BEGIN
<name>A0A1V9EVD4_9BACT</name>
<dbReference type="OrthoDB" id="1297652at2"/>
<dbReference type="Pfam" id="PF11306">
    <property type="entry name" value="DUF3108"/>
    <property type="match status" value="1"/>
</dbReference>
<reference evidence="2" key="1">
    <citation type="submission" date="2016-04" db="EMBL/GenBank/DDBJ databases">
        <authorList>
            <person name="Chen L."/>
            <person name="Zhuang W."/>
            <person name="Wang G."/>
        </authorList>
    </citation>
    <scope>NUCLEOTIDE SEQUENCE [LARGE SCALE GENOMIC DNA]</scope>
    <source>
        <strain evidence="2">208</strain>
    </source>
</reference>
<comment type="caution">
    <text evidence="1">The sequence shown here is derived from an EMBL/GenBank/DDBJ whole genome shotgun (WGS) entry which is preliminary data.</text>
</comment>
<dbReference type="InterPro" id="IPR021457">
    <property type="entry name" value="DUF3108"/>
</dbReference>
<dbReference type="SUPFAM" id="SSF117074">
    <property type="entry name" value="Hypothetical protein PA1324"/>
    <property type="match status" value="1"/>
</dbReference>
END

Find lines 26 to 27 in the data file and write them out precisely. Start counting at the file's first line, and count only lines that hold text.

<dbReference type="SUPFAM" id="SSF117074">
    <property type="entry name" value="Hypothetical protein PA1324"/>